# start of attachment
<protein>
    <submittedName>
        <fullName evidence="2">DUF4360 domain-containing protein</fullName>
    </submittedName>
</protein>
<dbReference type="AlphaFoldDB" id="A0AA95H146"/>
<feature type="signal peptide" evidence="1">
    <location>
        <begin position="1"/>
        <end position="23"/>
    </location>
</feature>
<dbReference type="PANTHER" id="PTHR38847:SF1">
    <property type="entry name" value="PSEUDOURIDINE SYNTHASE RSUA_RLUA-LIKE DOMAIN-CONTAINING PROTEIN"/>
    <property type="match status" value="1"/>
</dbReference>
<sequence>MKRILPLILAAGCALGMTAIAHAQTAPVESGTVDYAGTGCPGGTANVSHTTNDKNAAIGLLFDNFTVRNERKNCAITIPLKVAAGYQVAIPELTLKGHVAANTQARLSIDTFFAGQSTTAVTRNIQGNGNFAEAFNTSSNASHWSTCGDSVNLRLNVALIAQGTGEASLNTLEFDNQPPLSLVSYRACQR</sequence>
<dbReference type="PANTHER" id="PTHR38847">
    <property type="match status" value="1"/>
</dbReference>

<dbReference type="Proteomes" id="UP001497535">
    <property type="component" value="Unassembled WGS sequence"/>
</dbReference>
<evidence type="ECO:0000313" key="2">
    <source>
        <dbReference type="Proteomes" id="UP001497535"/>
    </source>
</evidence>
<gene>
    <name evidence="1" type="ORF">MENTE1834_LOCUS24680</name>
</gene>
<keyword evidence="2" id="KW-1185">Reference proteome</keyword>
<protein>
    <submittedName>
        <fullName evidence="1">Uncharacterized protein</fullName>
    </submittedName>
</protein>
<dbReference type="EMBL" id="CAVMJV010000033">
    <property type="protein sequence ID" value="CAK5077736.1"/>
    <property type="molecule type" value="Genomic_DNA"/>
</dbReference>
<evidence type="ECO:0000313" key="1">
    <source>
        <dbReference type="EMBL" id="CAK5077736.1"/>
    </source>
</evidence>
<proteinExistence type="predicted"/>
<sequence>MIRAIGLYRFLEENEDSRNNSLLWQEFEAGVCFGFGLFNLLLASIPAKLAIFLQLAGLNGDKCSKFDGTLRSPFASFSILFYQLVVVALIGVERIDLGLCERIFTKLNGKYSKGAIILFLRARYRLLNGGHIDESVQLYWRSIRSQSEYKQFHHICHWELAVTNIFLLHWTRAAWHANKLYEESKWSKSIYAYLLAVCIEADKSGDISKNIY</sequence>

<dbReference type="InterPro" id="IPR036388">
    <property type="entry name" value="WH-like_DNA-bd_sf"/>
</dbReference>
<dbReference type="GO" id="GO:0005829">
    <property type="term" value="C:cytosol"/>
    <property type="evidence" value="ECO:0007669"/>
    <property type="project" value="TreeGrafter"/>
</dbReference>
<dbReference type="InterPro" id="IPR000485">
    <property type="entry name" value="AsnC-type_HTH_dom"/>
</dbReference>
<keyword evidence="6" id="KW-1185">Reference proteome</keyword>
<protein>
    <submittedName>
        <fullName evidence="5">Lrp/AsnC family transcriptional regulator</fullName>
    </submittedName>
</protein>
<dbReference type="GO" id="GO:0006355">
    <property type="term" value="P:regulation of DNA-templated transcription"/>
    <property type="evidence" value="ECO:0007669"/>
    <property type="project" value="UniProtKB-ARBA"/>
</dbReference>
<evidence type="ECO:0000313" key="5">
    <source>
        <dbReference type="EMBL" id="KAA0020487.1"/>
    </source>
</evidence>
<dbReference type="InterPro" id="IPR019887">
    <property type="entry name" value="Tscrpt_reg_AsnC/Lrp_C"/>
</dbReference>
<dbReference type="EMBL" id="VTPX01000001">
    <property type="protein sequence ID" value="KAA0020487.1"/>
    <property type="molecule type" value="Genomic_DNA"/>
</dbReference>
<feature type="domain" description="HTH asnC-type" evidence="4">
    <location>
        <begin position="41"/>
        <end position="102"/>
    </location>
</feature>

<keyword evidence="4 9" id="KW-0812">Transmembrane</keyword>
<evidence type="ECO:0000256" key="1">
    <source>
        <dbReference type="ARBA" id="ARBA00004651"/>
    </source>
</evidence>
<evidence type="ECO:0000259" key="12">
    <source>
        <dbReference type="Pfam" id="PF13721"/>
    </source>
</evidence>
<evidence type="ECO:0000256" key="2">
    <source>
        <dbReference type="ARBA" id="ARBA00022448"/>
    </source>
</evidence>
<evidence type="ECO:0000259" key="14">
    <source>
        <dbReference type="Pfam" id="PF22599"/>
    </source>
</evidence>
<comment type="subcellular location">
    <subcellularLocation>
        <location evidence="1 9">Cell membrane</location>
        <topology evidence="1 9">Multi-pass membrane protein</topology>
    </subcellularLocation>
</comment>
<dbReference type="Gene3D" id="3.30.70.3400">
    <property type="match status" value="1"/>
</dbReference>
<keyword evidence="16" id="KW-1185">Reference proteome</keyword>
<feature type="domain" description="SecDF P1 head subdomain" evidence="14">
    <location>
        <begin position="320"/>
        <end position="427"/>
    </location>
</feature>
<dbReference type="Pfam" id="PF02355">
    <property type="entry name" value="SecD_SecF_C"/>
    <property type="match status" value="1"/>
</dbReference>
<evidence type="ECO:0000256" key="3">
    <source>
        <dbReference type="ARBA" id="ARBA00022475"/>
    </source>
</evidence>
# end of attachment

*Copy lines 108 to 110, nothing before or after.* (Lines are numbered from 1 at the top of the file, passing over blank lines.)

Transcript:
    </source>
</evidence>
<comment type="subcellular location">